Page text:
Before the Border
after Rosalie Gascoigne’s Feathered Fence (1978-79)
No swans, nor cows nor sheep graze; five fences submerge half-way across, in water pale and calm as the underside of pearly clouds. Thousands of feathers lay years ago, in a midden of moulting in the southern marshes, as if waiting for her to gather, clean and tether them to float on the nation’s gallery floor. White plumes from swan underwings feathering affection for this lake, its footprint close now to the highway. This old friend floods us with history, the way nearby ranges arrow its level, to rise without river or sea, and empty onto grass. It’s the entrance to our past in the capital, our children’s cradle, a valley by mountains and bush. Small birds glide about reeds and a patch of pink algae at the water’s edge. Inside the car, an old song hums a lilting cadence to the rumble of tyres drumming the road. When we’re up on the ridge, we’ll look out for the quiet show of old grass trees before the border and the tempo of city buildings.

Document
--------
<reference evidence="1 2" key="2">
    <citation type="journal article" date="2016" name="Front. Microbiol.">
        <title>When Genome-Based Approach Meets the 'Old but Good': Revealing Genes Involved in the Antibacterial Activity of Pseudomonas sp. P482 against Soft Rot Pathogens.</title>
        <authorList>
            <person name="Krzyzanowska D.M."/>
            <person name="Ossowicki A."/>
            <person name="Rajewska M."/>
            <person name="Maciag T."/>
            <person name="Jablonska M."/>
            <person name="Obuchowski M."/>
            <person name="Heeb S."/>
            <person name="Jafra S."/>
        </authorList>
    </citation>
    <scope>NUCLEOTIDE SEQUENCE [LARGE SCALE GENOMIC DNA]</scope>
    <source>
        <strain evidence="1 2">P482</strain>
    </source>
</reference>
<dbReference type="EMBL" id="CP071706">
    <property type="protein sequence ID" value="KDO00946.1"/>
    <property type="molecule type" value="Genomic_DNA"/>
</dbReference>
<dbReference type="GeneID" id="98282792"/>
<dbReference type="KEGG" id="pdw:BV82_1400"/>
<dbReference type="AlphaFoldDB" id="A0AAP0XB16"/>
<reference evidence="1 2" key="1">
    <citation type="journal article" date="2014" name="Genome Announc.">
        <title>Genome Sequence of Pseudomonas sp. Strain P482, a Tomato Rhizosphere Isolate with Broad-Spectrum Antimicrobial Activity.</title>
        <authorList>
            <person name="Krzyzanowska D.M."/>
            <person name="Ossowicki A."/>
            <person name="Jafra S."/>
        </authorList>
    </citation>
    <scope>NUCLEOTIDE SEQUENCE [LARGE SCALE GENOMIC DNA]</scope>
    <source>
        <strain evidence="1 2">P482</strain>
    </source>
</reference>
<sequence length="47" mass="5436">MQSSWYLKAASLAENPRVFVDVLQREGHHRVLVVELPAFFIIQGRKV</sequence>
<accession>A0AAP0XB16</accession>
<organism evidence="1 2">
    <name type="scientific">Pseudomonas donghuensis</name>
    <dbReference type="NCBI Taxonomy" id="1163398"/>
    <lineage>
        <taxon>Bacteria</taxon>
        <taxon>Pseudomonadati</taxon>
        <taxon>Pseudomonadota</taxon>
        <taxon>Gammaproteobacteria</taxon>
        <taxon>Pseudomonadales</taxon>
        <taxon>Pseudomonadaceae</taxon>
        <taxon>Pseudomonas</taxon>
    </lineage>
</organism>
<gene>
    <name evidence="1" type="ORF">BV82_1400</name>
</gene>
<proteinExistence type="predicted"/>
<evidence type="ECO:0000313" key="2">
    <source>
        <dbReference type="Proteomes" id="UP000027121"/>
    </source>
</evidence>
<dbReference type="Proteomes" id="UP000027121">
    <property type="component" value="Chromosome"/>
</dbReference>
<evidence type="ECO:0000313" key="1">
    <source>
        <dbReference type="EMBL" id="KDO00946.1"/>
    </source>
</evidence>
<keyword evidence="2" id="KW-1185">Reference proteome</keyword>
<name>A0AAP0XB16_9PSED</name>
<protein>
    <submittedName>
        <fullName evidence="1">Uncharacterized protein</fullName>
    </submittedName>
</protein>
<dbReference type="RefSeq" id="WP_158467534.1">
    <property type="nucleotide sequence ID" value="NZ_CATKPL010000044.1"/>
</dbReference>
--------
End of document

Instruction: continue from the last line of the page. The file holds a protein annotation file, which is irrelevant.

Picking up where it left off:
Listen to Kathryn read the poem:
Feature image by George Catlin, Buffalo Herds Crossing the Upper Missouri, 1832 Smithsonian Institute (Public Domain)